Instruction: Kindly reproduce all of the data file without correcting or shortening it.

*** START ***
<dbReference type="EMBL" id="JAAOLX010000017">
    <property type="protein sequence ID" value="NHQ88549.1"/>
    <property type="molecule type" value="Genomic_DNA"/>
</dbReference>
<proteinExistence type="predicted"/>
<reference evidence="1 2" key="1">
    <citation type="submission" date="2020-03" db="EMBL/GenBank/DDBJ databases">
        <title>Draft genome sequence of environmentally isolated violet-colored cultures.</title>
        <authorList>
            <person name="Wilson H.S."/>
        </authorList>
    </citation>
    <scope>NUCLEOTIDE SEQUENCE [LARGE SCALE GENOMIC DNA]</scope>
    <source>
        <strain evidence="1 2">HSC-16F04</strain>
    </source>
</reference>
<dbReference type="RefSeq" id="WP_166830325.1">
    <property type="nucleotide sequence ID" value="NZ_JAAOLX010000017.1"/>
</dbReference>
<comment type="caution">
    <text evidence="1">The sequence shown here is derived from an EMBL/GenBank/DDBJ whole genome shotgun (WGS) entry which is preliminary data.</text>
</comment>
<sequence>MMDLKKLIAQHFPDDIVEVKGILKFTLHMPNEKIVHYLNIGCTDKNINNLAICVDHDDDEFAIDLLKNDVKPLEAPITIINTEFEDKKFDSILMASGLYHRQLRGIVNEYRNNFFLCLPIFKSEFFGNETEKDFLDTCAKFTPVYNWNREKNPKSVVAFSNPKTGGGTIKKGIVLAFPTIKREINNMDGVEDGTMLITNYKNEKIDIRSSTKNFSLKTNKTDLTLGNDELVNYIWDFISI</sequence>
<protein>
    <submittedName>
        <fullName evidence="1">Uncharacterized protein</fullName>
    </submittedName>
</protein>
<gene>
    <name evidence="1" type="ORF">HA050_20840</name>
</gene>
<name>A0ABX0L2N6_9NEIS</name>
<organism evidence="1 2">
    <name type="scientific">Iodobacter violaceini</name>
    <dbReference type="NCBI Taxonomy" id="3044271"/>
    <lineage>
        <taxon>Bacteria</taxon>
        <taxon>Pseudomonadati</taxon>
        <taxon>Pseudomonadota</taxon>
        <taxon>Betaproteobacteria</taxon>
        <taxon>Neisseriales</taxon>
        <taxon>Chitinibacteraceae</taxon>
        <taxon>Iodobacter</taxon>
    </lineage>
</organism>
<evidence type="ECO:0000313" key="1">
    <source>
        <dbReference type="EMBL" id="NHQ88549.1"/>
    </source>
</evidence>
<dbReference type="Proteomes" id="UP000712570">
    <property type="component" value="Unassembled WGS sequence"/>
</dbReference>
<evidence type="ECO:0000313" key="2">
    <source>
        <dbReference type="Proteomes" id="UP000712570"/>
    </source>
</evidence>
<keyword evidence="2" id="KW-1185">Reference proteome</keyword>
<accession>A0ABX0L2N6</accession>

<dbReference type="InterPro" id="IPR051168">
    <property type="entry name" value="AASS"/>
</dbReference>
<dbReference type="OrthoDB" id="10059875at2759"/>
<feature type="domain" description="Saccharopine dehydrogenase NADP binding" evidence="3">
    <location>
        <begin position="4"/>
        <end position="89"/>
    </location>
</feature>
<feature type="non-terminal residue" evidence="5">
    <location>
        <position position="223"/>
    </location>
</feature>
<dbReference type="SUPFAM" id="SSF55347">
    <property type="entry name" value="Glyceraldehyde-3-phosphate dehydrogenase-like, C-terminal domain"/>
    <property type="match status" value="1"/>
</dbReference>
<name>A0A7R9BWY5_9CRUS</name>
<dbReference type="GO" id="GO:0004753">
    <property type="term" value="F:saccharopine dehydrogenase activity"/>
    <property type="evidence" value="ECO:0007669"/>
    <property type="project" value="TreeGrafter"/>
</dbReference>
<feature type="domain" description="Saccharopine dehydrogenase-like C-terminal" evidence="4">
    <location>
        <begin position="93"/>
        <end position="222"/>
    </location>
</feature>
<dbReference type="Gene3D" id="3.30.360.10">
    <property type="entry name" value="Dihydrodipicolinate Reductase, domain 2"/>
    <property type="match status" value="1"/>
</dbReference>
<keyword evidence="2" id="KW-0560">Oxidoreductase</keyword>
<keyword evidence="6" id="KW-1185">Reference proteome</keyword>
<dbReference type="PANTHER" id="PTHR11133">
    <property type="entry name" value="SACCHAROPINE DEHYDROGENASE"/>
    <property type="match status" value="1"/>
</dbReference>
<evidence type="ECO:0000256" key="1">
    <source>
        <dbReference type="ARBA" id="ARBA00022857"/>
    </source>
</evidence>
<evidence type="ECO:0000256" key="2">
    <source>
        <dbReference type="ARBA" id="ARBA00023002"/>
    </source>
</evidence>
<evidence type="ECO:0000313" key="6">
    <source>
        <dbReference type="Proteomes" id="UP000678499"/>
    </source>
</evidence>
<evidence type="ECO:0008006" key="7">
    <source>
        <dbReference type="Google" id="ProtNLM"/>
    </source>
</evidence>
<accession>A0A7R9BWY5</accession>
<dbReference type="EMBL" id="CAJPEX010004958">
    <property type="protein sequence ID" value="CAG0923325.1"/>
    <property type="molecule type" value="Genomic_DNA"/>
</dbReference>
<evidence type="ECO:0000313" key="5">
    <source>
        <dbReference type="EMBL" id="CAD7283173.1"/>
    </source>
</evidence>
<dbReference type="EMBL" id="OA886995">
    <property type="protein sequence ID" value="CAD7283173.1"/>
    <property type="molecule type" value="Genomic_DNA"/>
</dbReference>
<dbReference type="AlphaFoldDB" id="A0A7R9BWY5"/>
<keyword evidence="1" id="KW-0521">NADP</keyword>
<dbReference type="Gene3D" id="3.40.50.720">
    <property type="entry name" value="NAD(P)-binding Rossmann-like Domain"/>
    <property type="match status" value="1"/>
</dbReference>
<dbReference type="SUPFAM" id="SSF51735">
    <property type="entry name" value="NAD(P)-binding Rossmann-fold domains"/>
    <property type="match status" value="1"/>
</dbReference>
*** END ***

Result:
<dbReference type="EMBL" id="JAAOLX010000017">
    <property type="protein sequence ID" value="NHQ88549.1"/>
    <property type="molecule type" value="Genomic_DNA"/>
</dbReference>
<proteinExistence type="predicted"/>
<reference evidence="1 2" key="1">
    <citation type="submission" date="2020-03" db="EMBL/GenBank/DDBJ databases">
        <title>Draft genome sequence of environmentally isolated violet-colored cultures.</title>
        <authorList>
            <person name="Wilson H.S."/>
        </authorList>
    </citation>
    <scope>NUCLEOTIDE SEQUENCE [LARGE SCALE GENOMIC DNA]</scope>
    <source>
        <strain evidence="1 2">HSC-16F04</strain>
    </source>
</reference>
<dbReference type="RefSeq" id="WP_166830325.1">
    <property type="nucleotide sequence ID" value="NZ_JAAOLX010000017.1"/>
</dbReference>
<comment type="caution">
    <text evidence="1">The sequence shown here is derived from an EMBL/GenBank/DDBJ whole genome shotgun (WGS) entry which is preliminary data.</text>
</comment>
<sequence>MMDLKKLIAQHFPDDIVEVKGILKFTLHMPNEKIVHYLNIGCTDKNINNLAICVDHDDDEFAIDLLKNDVKPLEAPITIINTEFEDKKFDSILMASGLYHRQLRGIVNEYRNNFFLCLPIFKSEFFGNETEKDFLDTCAKFTPVYNWNREKNPKSVVAFSNPKTGGGTIKKGIVLAFPTIKREINNMDGVEDGTMLITNYKNEKIDIRSSTKNFSLKTNKTDLTLGNDELVNYIWDFISI</sequence>
<protein>
    <submittedName>
        <fullName evidence="1">Uncharacterized protein</fullName>
    </submittedName>
</protein>
<gene>
    <name evidence="1" type="ORF">HA050_20840</name>
</gene>
<name>A0ABX0L2N6_9NEIS</name>
<organism evidence="1 2">
    <name type="scientific">Iodobacter violaceini</name>
    <dbReference type="NCBI Taxonomy" id="3044271"/>
    <lineage>
        <taxon>Bacteria</taxon>
        <taxon>Pseudomonadati</taxon>
        <taxon>Pseudomonadota</taxon>
        <taxon>Betaproteobacteria</taxon>
        <taxon>Neisseriales</taxon>
        <taxon>Chitinibacteraceae</taxon>
        <taxon>Iodobacter</taxon>
    </lineage>
</organism>
<evidence type="ECO:0000313" key="1">
    <source>
        <dbReference type="EMBL" id="NHQ88549.1"/>
    </source>
</evidence>
<dbReference type="Proteomes" id="UP000712570">
    <property type="component" value="Unassembled WGS sequence"/>
</dbReference>
<evidence type="ECO:0000313" key="2">
    <source>
        <dbReference type="Proteomes" id="UP000712570"/>
    </source>
</evidence>
<keyword evidence="2" id="KW-1185">Reference proteome</keyword>
<accession>A0ABX0L2N6</accession>

<dbReference type="InterPro" id="IPR051168">
    <property type="entry name" value="AASS"/>
</dbReference>
<dbReference type="OrthoDB" id="10059875at2759"/>
<feature type="domain" description="Saccharopine dehydrogenase NADP binding" evidence="3">
    <location>
        <begin position="4"/>
        <end position="89"/>
    </location>
</feature>
<feature type="non-terminal residue" evidence="5">
    <location>
        <position position="223"/>
    </location>
</feature>
<dbReference type="SUPFAM" id="SSF55347">
    <property type="entry name" value="Glyceraldehyde-3-phosphate dehydrogenase-like, C-terminal domain"/>
    <property type="match status" value="1"/>
</dbReference>
<name>A0A7R9BWY5_9CRUS</name>
<dbReference type="GO" id="GO:0004753">
    <property type="term" value="F:saccharopine dehydrogenase activity"/>
    <property type="evidence" value="ECO:0007669"/>
    <property type="project" value="TreeGrafter"/>
</dbReference>
<feature type="domain" description="Saccharopine dehydrogenase-like C-terminal" evidence="4">
    <location>
        <begin position="93"/>
        <end position="222"/>
    </location>
</feature>
<dbReference type="Gene3D" id="3.30.360.10">
    <property type="entry name" value="Dihydrodipicolinate Reductase, domain 2"/>
    <property type="match status" value="1"/>
</dbReference>
<keyword evidence="2" id="KW-0560">Oxidoreductase</keyword>
<keyword evidence="6" id="KW-1185">Reference proteome</keyword>
<dbReference type="PANTHER" id="PTHR11133">
    <property type="entry name" value="SACCHAROPINE DEHYDROGENASE"/>
    <property type="match status" value="1"/>
</dbReference>
<evidence type="ECO:0000256" key="1">
    <source>
        <dbReference type="ARBA" id="ARBA00022857"/>
    </source>
</evidence>
<evidence type="ECO:0000256" key="2">
    <source>
        <dbReference type="ARBA" id="ARBA00023002"/>
    </source>
</evidence>
<evidence type="ECO:0000313" key="6">
    <source>
        <dbReference type="Proteomes" id="UP000678499"/>
    </source>
</evidence>
<evidence type="ECO:0008006" key="7">
    <source>
        <dbReference type="Google" id="ProtNLM"/>
    </source>
</evidence>
<accession>A0A7R9BWY5</accession>
<dbReference type="EMBL" id="CAJPEX010004958">
    <property type="protein sequence ID" value="CAG0923325.1"/>
    <property type="molecule type" value="Genomic_DNA"/>
</dbReference>
<evidence type="ECO:0000313" key="5">
    <source>
        <dbReference type="EMBL" id="CAD7283173.1"/>
    </source>
</evidence>
<dbReference type="EMBL" id="OA886995">
    <property type="protein sequence ID" value="CAD7283173.1"/>
    <property type="molecule type" value="Genomic_DNA"/>
</dbReference>
<dbReference type="AlphaFoldDB" id="A0A7R9BWY5"/>
<keyword evidence="1" id="KW-0521">NADP</keyword>
<dbReference type="Gene3D" id="3.40.50.720">
    <property type="entry name" value="NAD(P)-binding Rossmann-like Domain"/>
    <property type="match status" value="1"/>
</dbReference>
<dbReference type="SUPFAM" id="SSF51735">
    <property type="entry name" value="NAD(P)-binding Rossmann-fold domains"/>
    <property type="match status" value="1"/>
</dbReference>